New York's Tartan Day parade: Gail Porter and Pulse of the Place will win hearts and minds in Big Apple – Susan Dalgety
Former Portobello High School student Gail Porter is a great choice to lead this year’s Tartan Day parade in New York next month.
She follows in the footsteps of such luminaries as Brian Cox, Edinburgh’s most famous son, the late Sir Sean Connery, and singer KT Tunstall, and will bring her own unique style to the event. It’s all too easy to dismiss the annual parade, and NYC Tartan Week which precedes it, as an over-the-top, schmaltzy celebration of all things Scottish – more Brigadoon than 21st-century Scotland. And from memory, it does feature an inordinate amount of tartan, Saltires and bagpipes. All done in the best possible taste, of course.
I was in New York for the 2004 festival as a member of the-then First Minister’s team, and while Jack McConnell’s infamous pin-stripe kilt stole the headlines, it was clear from the warm reception he got from Wall Street bankers and senior politicians that there was a lot of affection for Scotland.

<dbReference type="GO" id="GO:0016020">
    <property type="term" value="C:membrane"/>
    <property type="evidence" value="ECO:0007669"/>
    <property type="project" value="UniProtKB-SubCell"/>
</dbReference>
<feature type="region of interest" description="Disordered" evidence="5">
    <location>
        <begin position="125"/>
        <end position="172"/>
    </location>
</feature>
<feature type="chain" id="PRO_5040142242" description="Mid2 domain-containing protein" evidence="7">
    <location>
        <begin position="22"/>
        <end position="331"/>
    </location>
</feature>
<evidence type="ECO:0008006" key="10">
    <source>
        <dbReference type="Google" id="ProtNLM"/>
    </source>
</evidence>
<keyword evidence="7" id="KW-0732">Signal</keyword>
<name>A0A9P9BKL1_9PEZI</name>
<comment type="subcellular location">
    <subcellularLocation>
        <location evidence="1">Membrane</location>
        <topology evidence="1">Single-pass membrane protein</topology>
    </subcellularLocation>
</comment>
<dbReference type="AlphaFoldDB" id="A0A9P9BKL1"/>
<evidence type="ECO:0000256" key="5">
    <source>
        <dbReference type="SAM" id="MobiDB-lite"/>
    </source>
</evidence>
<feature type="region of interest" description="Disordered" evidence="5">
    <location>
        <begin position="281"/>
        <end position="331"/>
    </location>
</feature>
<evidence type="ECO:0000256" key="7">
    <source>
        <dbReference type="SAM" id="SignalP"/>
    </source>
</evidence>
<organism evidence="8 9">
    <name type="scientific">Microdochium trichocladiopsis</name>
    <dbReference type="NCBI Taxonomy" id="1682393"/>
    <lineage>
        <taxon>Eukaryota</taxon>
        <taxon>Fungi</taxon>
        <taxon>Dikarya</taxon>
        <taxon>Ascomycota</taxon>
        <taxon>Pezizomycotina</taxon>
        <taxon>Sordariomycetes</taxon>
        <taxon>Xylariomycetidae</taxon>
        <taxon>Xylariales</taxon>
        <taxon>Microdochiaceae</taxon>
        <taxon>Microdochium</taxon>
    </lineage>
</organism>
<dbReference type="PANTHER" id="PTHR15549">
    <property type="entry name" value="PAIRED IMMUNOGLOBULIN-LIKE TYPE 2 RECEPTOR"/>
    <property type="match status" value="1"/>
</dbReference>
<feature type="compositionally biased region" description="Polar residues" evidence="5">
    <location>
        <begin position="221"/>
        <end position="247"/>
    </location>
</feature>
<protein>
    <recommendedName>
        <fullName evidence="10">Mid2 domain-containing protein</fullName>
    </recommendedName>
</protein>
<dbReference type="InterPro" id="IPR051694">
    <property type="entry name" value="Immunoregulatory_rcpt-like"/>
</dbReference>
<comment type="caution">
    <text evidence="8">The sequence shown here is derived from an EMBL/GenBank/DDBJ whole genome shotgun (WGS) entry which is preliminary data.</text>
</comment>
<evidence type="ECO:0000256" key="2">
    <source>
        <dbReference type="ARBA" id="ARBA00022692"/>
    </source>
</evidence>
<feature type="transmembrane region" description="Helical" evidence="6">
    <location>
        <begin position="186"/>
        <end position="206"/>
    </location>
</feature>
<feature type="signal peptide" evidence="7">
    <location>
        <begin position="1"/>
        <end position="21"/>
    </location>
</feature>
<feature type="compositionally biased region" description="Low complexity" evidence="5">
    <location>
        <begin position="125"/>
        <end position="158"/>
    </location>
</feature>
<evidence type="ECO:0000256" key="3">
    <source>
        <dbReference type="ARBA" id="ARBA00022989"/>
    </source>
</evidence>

Hard-headed business decisions focus on the bottom line. An investment has to make a profit, so when top US companies like JP Morgan or IBM look to open new offices abroad, their first consideration is their balance sheet. But sentiment does play a role, and events like NYC Tartan Week are a great opportunity to deepen links between America and Scotland by showing off our heritage and our contemporary culture.
Gail Porter will be accompanied by Pulse of the Place, an Edinburgh youth samba band whose energetic musical style is sure to go down a storm in Manhattan. As Porter pointed out, she and the band will showcase all that is great about modern Scotland. “… We can be an example of diversity, inclusivity, creativity, and resilience throughout the world," she said.
The sight and sound of Pulse drumming their way down 5th Avenue, led by the doughty Gail Porter, who has had to cope with alopecia and poor mental health while in the public eye, will not result directly in major American investment in Scotland. But it will bring a smile to even the most hard-headed tycoon, and who knows, the next time there is a choice between London and Edinburgh, the pulse of our Capital city might just win the day.